“Uh oh,” I said. “I totally forgot,” I smiled (you know that southern smile), as I put FIVE little plastic bags of 1 oz. bottles in the bin. Well, not all five had liquids and I am sure I could have switched them ALL into one zip lock, but OH, did I feel the fool. Decked out in my subtle BRIGHT MANGO linen jacket w/BRIGHT MANGO decorative flower pins, white sateen crops, white lace ruffled top and BRIGHT MANGO floral sandals–I wasn’t really blending in with the rest of the travelers. All I could think was IF HE TAKES ME GEL and CONDITIONER I am in big trouble! (smile) No, seriously, total wreck of the hair for important interviews. BUT, by the divine favor of GOD–who knows I only want to use my liquids as hair products–I proceeded through security. My whole RYAN BINGHAM packing success slammed by my excessive use of hair products and other lotions! So, dear one, I will be leaving my new purple 3oz bottles here in ST. LOUIS. I cannot go through Atlanta’s airport looking so high maintenance. Because, you know I am not! I must admit that the AirTran gate attendant sealed the experience as she checked my ticket. “Good morning, mam. Have a nice flight. And, by the way, GREAT JACKET! YOU GO GIRL!” I laughed all the way to my seat. So, I do believe I made Ryan Bingham proud with my little carry-on neatly packed and I am very happy, albeit I know it won’t really happen, that you might WANT to stay a wee bit closer to MUM and all things familiar. Keep writing.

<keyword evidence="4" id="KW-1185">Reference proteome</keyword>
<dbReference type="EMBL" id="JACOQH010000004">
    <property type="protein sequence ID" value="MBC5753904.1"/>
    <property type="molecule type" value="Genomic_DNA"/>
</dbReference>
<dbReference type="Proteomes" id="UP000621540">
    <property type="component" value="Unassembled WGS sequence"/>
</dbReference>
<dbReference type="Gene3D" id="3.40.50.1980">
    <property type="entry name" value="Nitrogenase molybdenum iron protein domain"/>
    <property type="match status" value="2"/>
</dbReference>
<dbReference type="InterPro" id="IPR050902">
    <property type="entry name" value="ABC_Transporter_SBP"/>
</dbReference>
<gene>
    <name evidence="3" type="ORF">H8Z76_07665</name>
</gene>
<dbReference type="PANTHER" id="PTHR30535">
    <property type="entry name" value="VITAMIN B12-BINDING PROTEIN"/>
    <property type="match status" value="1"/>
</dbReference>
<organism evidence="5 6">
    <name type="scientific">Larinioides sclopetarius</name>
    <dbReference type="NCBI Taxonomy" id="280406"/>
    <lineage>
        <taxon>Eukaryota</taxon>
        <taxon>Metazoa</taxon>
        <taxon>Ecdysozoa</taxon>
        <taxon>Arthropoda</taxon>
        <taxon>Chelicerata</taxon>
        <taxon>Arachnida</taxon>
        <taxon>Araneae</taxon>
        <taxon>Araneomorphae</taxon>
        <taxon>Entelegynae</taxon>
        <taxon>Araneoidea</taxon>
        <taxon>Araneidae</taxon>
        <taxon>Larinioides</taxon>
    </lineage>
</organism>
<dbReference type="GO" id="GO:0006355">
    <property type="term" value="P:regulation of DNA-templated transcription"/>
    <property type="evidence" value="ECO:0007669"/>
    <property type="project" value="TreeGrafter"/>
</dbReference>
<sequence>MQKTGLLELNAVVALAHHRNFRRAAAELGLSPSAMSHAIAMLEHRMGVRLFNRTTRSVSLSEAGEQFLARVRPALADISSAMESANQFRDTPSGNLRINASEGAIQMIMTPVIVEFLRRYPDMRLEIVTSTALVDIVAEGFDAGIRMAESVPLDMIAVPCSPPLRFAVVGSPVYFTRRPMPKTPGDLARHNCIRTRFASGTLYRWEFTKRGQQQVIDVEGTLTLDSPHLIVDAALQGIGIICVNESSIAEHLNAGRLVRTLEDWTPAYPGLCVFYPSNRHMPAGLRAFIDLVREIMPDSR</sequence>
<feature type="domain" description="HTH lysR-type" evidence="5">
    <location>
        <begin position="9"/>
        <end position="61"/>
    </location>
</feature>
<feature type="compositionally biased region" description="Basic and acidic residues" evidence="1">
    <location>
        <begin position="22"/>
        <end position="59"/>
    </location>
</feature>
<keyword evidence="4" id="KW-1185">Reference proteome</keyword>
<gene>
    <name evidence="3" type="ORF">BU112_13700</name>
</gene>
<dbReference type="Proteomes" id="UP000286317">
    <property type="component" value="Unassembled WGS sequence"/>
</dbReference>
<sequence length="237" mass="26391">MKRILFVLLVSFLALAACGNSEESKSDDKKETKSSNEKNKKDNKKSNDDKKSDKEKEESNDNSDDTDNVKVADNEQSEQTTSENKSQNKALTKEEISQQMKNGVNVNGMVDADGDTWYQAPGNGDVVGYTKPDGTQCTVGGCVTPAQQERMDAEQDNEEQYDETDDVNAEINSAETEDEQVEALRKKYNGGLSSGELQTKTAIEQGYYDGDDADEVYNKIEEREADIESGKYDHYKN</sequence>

2. Rob

    As I ponder my years and look in my rear view mirror, I think I have figured out, to gaze foward through the windshield and strain less on what lies behind. Taking a laissez-faire approach to the ebullient occupation of our planet is tantamount to living in a grotto and having a pooh pooh attitude toward your Abba father. Keep writing and keep traveling. May your writings and travels be a cache of well preserved memories.

  3. Carissa

    It’s funny, when I think of domestic travel, all I think about is the road – I kind of forget that people regularly fly between relatively short distances. The ridiculously bad coffee choices along interstate highways, the excitement people on Rt. 66 express when they see a NY license plate…now that I’ve road-tripped from New York to Phoenix, AZ, I can’t imagine traveling any other way. Which is crazy, because that was a LONG trip, but when I think of traveling for the sake of seeing the country, I wouldn’t want it any other way. In that sense, it was actually a lot easier traveling across China than my travels across the USA.

    Of course, to contradict myself, I just flew from Seattle to NY on the way back from China, but that flight wasn’t much different than the flight from Shanghai to Tokyo. And time isn’t always on my side for having 4 days to drive across the country.

    Sorry for rambling, but having just gotten back from a big international trip, this resonated with me – I do want to travel across the US – but I don’t want to pack up a little carry-on! I want to bring a tent and take my time 🙂

    Excited to read more of your excellent writing!!